Nailing the opening and ending of a novel are the two most difficult aspects for me. Those first words are like a thesis statement, and I have to work them constantly to get just the right feel for the novel.
I'm still playing with the paragraph. It has morphed at least five times in the last week. Each time I open the story to work on it, I read the first paragraph anew and tweak it slightly.
Last week, it looked like this:
The world began to fray the year the twins were born. Summer rolled out all hot and close. Crops wilted in fields that cried for water. The people wore the burden of living like a yoke. They poured their blood into the soil. What grew couldn’t be named or eaten. Famine was a dirty bitch with yellowed fangs, but the hunger she put in a belly bit sharp.
Wild things walked the woods. Their howls could be heard in the dark. The game fled. The people resurrected the dead god and put him back on his cross.
Now it looks like this:
The year Travys turned into a ghost, summer devastated the land. Crops wilted in fields that cried for water. The lowborn poured their blood into the soil. What grew from those rites couldn’t be named or eaten. Famine was a dirty bitch with rotten fangs, but the hunger she put in a belly bit sharp nonetheless.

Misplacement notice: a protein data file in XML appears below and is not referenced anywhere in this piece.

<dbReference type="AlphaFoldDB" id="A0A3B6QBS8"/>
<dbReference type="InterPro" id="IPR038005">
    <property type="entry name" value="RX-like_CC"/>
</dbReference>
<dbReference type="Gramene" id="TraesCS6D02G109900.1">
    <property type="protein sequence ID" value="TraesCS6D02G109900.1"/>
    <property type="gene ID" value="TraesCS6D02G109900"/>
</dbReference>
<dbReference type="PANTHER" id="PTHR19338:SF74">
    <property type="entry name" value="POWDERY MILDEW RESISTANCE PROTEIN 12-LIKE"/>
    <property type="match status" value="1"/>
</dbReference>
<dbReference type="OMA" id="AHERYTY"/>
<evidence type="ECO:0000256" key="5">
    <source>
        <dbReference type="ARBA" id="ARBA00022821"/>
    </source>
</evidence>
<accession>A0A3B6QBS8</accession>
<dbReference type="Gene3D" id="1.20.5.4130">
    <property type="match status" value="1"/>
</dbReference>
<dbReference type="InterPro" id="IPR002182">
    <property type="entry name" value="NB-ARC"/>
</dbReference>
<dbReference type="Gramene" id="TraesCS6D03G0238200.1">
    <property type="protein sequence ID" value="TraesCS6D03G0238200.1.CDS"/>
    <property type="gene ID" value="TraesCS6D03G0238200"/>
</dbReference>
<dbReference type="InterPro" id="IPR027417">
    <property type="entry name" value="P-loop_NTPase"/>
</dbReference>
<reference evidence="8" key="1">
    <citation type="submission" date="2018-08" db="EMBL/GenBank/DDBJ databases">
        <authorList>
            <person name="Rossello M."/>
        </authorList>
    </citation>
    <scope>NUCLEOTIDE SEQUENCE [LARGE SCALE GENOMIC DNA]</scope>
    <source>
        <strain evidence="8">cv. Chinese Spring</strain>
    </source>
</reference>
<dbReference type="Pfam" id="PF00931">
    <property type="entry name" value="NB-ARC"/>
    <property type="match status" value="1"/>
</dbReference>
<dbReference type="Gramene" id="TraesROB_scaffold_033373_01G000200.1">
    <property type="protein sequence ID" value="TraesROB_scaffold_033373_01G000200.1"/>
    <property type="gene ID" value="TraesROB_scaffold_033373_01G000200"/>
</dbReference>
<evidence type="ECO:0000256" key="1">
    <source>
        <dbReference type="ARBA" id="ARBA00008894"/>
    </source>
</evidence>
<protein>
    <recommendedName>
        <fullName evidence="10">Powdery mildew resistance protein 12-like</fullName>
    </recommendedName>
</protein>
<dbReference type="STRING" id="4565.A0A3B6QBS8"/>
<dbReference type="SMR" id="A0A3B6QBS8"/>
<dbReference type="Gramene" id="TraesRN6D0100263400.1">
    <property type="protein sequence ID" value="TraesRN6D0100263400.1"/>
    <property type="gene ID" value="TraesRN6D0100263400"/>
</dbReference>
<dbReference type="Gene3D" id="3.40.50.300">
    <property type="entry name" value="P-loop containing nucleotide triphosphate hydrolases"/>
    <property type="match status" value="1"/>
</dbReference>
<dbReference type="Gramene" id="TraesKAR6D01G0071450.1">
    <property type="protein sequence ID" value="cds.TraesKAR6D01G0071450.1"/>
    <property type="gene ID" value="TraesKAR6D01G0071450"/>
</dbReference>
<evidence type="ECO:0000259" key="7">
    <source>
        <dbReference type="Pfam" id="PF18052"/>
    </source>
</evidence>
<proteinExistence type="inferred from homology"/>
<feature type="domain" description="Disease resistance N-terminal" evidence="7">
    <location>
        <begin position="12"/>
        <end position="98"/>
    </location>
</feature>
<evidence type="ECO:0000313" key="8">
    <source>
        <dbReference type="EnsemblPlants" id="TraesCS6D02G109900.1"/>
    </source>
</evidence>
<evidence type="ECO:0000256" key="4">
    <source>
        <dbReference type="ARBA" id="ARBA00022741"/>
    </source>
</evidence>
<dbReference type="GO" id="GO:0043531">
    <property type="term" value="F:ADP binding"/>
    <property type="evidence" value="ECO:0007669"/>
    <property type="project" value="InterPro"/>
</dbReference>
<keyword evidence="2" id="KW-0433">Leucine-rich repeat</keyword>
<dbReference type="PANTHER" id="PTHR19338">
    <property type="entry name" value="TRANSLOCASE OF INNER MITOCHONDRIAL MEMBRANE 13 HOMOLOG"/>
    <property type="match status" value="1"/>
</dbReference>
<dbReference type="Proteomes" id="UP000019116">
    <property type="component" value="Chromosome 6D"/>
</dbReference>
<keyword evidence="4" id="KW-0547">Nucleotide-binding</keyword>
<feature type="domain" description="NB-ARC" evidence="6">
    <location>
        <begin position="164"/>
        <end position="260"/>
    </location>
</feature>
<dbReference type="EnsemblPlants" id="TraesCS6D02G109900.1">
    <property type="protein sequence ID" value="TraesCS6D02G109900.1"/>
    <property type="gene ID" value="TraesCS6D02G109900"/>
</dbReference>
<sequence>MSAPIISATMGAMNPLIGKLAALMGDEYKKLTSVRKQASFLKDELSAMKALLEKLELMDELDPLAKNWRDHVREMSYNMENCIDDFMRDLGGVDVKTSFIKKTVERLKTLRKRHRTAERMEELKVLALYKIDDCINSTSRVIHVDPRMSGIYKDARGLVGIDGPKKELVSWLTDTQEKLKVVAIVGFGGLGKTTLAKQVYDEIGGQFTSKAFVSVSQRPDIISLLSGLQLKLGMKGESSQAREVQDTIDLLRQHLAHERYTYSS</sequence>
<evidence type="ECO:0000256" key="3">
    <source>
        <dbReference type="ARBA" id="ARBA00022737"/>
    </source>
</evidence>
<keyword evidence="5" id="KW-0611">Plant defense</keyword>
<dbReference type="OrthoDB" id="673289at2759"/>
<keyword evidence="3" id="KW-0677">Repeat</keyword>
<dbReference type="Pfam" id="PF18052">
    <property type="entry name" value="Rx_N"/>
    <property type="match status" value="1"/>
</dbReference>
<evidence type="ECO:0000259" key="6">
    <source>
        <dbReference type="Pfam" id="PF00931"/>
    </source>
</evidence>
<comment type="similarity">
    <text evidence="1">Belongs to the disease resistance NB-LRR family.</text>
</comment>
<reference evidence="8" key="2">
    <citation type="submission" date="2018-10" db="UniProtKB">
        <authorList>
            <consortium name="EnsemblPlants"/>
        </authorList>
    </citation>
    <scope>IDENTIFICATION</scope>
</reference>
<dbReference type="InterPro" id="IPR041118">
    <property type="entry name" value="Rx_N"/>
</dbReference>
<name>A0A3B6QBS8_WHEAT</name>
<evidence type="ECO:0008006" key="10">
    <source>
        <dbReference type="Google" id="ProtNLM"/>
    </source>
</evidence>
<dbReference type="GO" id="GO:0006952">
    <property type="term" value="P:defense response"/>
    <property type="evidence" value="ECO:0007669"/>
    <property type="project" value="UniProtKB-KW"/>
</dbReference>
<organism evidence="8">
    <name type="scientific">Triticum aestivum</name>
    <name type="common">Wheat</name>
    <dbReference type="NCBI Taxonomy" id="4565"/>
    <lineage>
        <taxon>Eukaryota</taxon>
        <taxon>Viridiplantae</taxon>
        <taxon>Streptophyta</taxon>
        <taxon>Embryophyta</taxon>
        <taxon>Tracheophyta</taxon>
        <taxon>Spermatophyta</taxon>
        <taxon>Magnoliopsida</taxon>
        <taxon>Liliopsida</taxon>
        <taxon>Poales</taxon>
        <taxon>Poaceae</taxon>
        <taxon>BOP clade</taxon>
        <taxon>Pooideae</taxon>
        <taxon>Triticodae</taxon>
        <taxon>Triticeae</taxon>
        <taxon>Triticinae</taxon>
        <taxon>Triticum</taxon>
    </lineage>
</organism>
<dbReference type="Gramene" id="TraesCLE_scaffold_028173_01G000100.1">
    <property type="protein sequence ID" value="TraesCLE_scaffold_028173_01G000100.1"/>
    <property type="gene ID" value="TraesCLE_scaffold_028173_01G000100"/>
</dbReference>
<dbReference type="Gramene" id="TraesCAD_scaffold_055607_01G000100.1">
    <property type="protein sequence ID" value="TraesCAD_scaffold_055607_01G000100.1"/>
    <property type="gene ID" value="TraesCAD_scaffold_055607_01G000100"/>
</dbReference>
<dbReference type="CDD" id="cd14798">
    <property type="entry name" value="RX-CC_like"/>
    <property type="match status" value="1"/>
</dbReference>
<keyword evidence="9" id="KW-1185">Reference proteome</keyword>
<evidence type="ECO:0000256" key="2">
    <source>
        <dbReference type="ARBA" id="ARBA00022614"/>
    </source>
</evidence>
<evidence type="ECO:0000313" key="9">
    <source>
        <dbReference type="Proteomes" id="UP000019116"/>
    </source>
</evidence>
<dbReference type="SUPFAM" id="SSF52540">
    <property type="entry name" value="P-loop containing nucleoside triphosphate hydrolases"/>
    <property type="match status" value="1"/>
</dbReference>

I am at about 13,000 words right now. That number will shift and merge as I eliminate the more contrived beginning that I used to get into the story and characters with the new material. For me, writing is constant rewriting. In this first draft, I am more concerned with character motivation and moving the plot forward. When I find clumsy or clunky sentences, I mark them. I also dot the manuscript with comments so that I don't forget motivations or plot-lines. Once I've established a strong beginning, the ending usually writes itself.
I stumbled on the theme of the The Broken Road over the weekend. It is all about knowing your proper place in the world. The novella is turning out to be a strong mix of horror and fantasy. Since I am not writing this piece geared toward any particular magazine or publisher, I'm not worrying about someone else's idea of "marketability." I'm giving myself the freedom to write without constraint.
And I'm starting to have more fun with it because of that.